Much like Baron von Richthofen, Captain Rickenbacker learned that the best way to take down enemy aircraft was to attack from a position of altitude and masking. Once he determined the enemy's position, he would swoop in from above, with the sun behind him, laying down strafing fire as the enemy tried to adjust from a blindsided attack. By the time other enemy aircraft could react, the dive-bomber approach had put Captain Rickenbacker's aircraft out of sight and moving back into a position for another attack run. He summed up his theory of aerial combat by saying, “The experienced fighting pilot does not take unnecessary risk. His business is to shoot down enemy planes, not get shot down. I can give you a six-word formula for success; Think things through - then follow through."
As can be seen, by that last comment, Captain Rickenbacker also did not take the chances that Baron von Richthofen took. It has been said that von Richthofen hunted much like "a rogue lion", while Rickenbacker's methods were more like that of "the wise old fox". Baron von Richthofen was shot down and killed in April of 1918 after pursuing an intended victim to close to the ground where he was killed by Allied groundfire. Captain Rickenbacker would survive the war, and return to auto racing, while buying and operating the Indianapolis Motor Speedway for several decades. His love of aviation never faded and he worked in the industry in several capacities, to include General Manager of Eastern Airlines. He died in 1973 at the age of 82. A memorial service was held a week later with the eulogy given by Lt. General Jimmy Doolittle, USAF. Captain Rickenbacker was the last living Medal of Honor recipient of the U.S. Army Air Service that served in World War I.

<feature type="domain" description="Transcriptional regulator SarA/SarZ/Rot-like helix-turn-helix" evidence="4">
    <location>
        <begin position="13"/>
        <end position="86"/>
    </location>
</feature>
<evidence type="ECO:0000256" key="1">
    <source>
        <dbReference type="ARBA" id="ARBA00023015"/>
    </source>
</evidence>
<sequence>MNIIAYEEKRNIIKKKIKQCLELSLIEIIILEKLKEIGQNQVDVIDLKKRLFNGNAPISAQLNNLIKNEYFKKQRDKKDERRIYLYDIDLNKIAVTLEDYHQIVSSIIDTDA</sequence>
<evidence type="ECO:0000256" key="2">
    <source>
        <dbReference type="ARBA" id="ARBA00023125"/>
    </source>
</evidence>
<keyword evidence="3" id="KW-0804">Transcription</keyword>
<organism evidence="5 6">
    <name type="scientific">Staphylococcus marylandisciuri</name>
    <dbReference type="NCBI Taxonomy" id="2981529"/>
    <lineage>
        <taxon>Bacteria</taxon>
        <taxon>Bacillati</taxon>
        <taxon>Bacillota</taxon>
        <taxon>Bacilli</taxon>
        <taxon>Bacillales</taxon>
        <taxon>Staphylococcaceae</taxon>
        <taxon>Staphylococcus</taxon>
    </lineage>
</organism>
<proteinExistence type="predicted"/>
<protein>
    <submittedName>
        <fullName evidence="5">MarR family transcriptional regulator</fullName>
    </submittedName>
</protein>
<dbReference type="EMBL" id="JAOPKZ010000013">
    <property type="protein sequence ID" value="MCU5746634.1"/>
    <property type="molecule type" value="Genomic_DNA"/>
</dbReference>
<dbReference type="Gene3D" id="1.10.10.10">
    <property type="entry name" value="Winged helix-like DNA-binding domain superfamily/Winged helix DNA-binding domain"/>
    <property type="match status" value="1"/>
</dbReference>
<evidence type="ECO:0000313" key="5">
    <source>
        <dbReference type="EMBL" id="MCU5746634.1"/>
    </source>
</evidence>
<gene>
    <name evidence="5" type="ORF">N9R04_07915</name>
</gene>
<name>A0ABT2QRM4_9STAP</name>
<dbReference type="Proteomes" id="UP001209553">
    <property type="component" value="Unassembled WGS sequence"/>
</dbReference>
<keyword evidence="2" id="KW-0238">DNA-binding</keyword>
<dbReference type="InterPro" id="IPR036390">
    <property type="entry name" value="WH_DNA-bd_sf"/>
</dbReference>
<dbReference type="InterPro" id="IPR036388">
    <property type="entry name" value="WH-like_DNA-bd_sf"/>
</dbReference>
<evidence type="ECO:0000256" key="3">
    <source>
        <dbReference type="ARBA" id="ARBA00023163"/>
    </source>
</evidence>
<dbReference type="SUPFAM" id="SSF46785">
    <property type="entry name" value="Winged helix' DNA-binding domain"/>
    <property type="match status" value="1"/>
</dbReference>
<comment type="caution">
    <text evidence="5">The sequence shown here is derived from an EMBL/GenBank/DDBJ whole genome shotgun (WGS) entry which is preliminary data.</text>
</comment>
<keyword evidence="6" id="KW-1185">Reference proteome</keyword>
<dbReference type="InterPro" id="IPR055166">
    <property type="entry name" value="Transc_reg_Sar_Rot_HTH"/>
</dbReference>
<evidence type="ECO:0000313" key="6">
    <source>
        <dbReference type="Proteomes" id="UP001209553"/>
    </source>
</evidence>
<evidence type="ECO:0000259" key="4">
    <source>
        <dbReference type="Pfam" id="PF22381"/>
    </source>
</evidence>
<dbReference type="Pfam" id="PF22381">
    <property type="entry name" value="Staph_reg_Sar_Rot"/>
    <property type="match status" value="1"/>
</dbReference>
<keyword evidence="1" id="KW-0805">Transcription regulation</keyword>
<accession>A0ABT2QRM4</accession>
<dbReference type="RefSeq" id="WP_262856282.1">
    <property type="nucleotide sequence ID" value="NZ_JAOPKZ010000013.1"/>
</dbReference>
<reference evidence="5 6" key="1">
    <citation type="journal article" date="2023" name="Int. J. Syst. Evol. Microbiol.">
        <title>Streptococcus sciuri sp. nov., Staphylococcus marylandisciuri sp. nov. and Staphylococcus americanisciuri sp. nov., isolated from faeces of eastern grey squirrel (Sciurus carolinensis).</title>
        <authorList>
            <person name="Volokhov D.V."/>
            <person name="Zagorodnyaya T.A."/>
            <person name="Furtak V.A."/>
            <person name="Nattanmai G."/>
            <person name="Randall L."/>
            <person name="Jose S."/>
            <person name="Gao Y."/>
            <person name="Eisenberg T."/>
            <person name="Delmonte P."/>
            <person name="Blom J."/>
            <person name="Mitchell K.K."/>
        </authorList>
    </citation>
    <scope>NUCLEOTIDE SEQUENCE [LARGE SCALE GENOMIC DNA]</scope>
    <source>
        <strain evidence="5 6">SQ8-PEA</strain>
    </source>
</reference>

Decision, Design & Discipline:
I have read both books noted above and countless other biographies of Captain Rickenbacker and Baron von Richthofen. Both men have fascinated me since childhood and to this day I wonder who would have been the victor in a squadron vs. squadron or man against man aerial duel. I lean toward Captain Rickenbacker when I weigh what I've learned about both men over the years.
I always come back to the concept of "Man, Moment & Machine" where everything comes together at an exact moment, thereby, creating a unique opportunity to achieve success. As I look at everything Captain Rickenbacker experienced prior to becoming a fighter pilot, he was better prepared, far more focused, and more mechanically inclined than almost any other pilot flying in World War I. He also had a number of highspeed car crashes under his belt that clearly stiffened his resolve when it came to dealing with life-threatening events. This made him more knowledgeable about the limitations of his aircraft, but more importantly was his perception of the aircrafts possibilities and what it could do.
I have never forgotten the two quotes which I read about a year apart three decades ago. How each achieved their aerial combat success. Baron von Richthofen believed it was his determination, which is a very important quality in overcoming difficult things. But Captain Rickenbacker used his history, his mistakes, and his successes to formulate his concept of success: "Think things through - then follow through."